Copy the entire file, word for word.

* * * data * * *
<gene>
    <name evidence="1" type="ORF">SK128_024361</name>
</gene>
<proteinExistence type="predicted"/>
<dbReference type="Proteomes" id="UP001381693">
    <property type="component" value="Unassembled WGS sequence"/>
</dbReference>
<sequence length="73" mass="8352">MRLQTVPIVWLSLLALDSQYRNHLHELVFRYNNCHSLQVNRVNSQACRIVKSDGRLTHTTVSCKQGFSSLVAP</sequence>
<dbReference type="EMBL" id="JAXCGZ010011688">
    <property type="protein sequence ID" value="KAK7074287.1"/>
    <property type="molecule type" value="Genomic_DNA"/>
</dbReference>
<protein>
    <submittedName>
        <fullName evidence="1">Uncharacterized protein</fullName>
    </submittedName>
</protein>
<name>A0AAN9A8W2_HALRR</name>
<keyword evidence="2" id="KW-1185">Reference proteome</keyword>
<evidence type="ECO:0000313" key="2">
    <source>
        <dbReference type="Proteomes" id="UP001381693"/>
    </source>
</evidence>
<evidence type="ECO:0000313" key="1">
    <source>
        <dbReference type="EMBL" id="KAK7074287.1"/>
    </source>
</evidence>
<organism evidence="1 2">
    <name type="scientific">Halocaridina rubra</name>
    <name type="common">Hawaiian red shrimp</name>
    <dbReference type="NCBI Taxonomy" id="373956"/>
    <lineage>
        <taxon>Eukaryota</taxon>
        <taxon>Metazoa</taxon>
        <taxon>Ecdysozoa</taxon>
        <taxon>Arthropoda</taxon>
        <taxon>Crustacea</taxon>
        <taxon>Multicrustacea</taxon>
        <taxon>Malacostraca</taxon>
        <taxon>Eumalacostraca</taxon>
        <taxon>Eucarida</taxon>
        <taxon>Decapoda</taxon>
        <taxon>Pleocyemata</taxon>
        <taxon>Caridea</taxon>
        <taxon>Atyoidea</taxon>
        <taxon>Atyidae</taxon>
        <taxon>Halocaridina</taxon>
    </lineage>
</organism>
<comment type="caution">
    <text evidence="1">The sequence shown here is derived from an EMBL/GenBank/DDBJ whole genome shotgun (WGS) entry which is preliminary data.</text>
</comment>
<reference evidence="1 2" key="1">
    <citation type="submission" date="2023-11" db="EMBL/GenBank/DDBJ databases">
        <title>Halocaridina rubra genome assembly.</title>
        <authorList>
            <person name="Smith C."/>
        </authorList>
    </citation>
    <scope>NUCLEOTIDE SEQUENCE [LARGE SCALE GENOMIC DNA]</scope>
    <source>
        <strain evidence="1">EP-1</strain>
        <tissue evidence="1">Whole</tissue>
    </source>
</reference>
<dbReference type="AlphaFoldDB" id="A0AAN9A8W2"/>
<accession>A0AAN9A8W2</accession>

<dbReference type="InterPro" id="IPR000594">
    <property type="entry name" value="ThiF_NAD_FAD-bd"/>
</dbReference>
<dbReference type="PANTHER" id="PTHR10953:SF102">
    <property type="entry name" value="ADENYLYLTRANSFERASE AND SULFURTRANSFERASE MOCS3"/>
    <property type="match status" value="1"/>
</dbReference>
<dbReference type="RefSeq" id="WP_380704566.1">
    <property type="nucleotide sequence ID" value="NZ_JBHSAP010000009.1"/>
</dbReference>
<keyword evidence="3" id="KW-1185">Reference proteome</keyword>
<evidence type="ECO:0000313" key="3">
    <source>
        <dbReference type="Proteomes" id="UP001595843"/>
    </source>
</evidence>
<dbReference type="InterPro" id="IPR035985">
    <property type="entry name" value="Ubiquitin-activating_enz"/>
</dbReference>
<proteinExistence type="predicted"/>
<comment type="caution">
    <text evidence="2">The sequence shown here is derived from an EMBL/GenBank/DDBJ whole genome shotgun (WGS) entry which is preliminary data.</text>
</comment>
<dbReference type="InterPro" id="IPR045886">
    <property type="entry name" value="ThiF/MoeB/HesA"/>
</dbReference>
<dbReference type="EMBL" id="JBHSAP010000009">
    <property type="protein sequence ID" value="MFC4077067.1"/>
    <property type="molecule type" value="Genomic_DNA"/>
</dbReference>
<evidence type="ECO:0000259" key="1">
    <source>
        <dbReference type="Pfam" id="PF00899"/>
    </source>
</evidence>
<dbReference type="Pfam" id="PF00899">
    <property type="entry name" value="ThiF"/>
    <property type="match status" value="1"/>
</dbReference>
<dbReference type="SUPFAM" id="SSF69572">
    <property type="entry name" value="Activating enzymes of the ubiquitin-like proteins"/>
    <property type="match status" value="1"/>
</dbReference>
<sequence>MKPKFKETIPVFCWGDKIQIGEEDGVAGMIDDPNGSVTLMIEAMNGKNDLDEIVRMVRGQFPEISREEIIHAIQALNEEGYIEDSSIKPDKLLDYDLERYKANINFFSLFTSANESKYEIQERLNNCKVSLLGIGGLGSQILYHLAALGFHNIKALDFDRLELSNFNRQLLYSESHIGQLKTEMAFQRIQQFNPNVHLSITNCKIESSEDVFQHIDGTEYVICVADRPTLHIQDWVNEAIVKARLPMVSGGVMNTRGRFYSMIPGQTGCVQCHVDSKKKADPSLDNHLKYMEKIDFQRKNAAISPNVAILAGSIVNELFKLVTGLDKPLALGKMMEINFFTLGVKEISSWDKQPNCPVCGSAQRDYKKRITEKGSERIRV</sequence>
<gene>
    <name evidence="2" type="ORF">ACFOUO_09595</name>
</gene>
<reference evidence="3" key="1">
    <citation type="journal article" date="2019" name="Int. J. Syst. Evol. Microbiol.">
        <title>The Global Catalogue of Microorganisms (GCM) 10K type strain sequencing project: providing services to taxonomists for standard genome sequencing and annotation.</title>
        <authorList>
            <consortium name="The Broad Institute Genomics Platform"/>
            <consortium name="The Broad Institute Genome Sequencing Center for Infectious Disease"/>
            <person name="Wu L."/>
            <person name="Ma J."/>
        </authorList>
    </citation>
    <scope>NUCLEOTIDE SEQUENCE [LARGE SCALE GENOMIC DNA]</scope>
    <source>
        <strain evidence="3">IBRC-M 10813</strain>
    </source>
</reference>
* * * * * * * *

<gene>
    <name evidence="1" type="ORF">SK128_024361</name>
</gene>
<proteinExistence type="predicted"/>
<dbReference type="Proteomes" id="UP001381693">
    <property type="component" value="Unassembled WGS sequence"/>
</dbReference>
<sequence length="73" mass="8352">MRLQTVPIVWLSLLALDSQYRNHLHELVFRYNNCHSLQVNRVNSQACRIVKSDGRLTHTTVSCKQGFSSLVAP</sequence>
<dbReference type="EMBL" id="JAXCGZ010011688">
    <property type="protein sequence ID" value="KAK7074287.1"/>
    <property type="molecule type" value="Genomic_DNA"/>
</dbReference>
<protein>
    <submittedName>
        <fullName evidence="1">Uncharacterized protein</fullName>
    </submittedName>
</protein>
<name>A0AAN9A8W2_HALRR</name>
<keyword evidence="2" id="KW-1185">Reference proteome</keyword>
<evidence type="ECO:0000313" key="2">
    <source>
        <dbReference type="Proteomes" id="UP001381693"/>
    </source>
</evidence>
<evidence type="ECO:0000313" key="1">
    <source>
        <dbReference type="EMBL" id="KAK7074287.1"/>
    </source>
</evidence>
<organism evidence="1 2">
    <name type="scientific">Halocaridina rubra</name>
    <name type="common">Hawaiian red shrimp</name>
    <dbReference type="NCBI Taxonomy" id="373956"/>
    <lineage>
        <taxon>Eukaryota</taxon>
        <taxon>Metazoa</taxon>
        <taxon>Ecdysozoa</taxon>
        <taxon>Arthropoda</taxon>
        <taxon>Crustacea</taxon>
        <taxon>Multicrustacea</taxon>
        <taxon>Malacostraca</taxon>
        <taxon>Eumalacostraca</taxon>
        <taxon>Eucarida</taxon>
        <taxon>Decapoda</taxon>
        <taxon>Pleocyemata</taxon>
        <taxon>Caridea</taxon>
        <taxon>Atyoidea</taxon>
        <taxon>Atyidae</taxon>
        <taxon>Halocaridina</taxon>
    </lineage>
</organism>
<comment type="caution">
    <text evidence="1">The sequence shown here is derived from an EMBL/GenBank/DDBJ whole genome shotgun (WGS) entry which is preliminary data.</text>
</comment>
<reference evidence="1 2" key="1">
    <citation type="submission" date="2023-11" db="EMBL/GenBank/DDBJ databases">
        <title>Halocaridina rubra genome assembly.</title>
        <authorList>
            <person name="Smith C."/>
        </authorList>
    </citation>
    <scope>NUCLEOTIDE SEQUENCE [LARGE SCALE GENOMIC DNA]</scope>
    <source>
        <strain evidence="1">EP-1</strain>
        <tissue evidence="1">Whole</tissue>
    </source>
</reference>
<dbReference type="AlphaFoldDB" id="A0AAN9A8W2"/>
<accession>A0AAN9A8W2</accession>

<dbReference type="InterPro" id="IPR000594">
    <property type="entry name" value="ThiF_NAD_FAD-bd"/>
</dbReference>
<dbReference type="PANTHER" id="PTHR10953:SF102">
    <property type="entry name" value="ADENYLYLTRANSFERASE AND SULFURTRANSFERASE MOCS3"/>
    <property type="match status" value="1"/>
</dbReference>
<dbReference type="RefSeq" id="WP_380704566.1">
    <property type="nucleotide sequence ID" value="NZ_JBHSAP010000009.1"/>
</dbReference>
<keyword evidence="3" id="KW-1185">Reference proteome</keyword>
<evidence type="ECO:0000313" key="3">
    <source>
        <dbReference type="Proteomes" id="UP001595843"/>
    </source>
</evidence>
<dbReference type="InterPro" id="IPR035985">
    <property type="entry name" value="Ubiquitin-activating_enz"/>
</dbReference>
<proteinExistence type="predicted"/>
<comment type="caution">
    <text evidence="2">The sequence shown here is derived from an EMBL/GenBank/DDBJ whole genome shotgun (WGS) entry which is preliminary data.</text>
</comment>
<dbReference type="InterPro" id="IPR045886">
    <property type="entry name" value="ThiF/MoeB/HesA"/>
</dbReference>
<dbReference type="EMBL" id="JBHSAP010000009">
    <property type="protein sequence ID" value="MFC4077067.1"/>
    <property type="molecule type" value="Genomic_DNA"/>
</dbReference>
<evidence type="ECO:0000259" key="1">
    <source>
        <dbReference type="Pfam" id="PF00899"/>
    </source>
</evidence>
<dbReference type="Pfam" id="PF00899">
    <property type="entry name" value="ThiF"/>
    <property type="match status" value="1"/>
</dbReference>
<dbReference type="SUPFAM" id="SSF69572">
    <property type="entry name" value="Activating enzymes of the ubiquitin-like proteins"/>
    <property type="match status" value="1"/>
</dbReference>
<sequence>MKPKFKETIPVFCWGDKIQIGEEDGVAGMIDDPNGSVTLMIEAMNGKNDLDEIVRMVRGQFPEISREEIIHAIQALNEEGYIEDSSIKPDKLLDYDLERYKANINFFSLFTSANESKYEIQERLNNCKVSLLGIGGLGSQILYHLAALGFHNIKALDFDRLELSNFNRQLLYSESHIGQLKTEMAFQRIQQFNPNVHLSITNCKIESSEDVFQHIDGTEYVICVADRPTLHIQDWVNEAIVKARLPMVSGGVMNTRGRFYSMIPGQTGCVQCHVDSKKKADPSLDNHLKYMEKIDFQRKNAAISPNVAILAGSIVNELFKLVTGLDKPLALGKMMEINFFTLGVKEISSWDKQPNCPVCGSAQRDYKKRITEKGSERIRV</sequence>
<gene>
    <name evidence="2" type="ORF">ACFOUO_09595</name>
</gene>
<reference evidence="3" key="1">
    <citation type="journal article" date="2019" name="Int. J. Syst. Evol. Microbiol.">
        <title>The Global Catalogue of Microorganisms (GCM) 10K type strain sequencing project: providing services to taxonomists for standard genome sequencing and annotation.</title>
        <authorList>
            <consortium name="The Broad Institute Genomics Platform"/>
            <consortium name="The Broad Institute Genome Sequencing Center for Infectious Disease"/>
            <person name="Wu L."/>
            <person name="Ma J."/>
        </authorList>
    </citation>
    <scope>NUCLEOTIDE SEQUENCE [LARGE SCALE GENOMIC DNA]</scope>
    <source>
        <strain evidence="3">IBRC-M 10813</strain>
    </source>
</reference>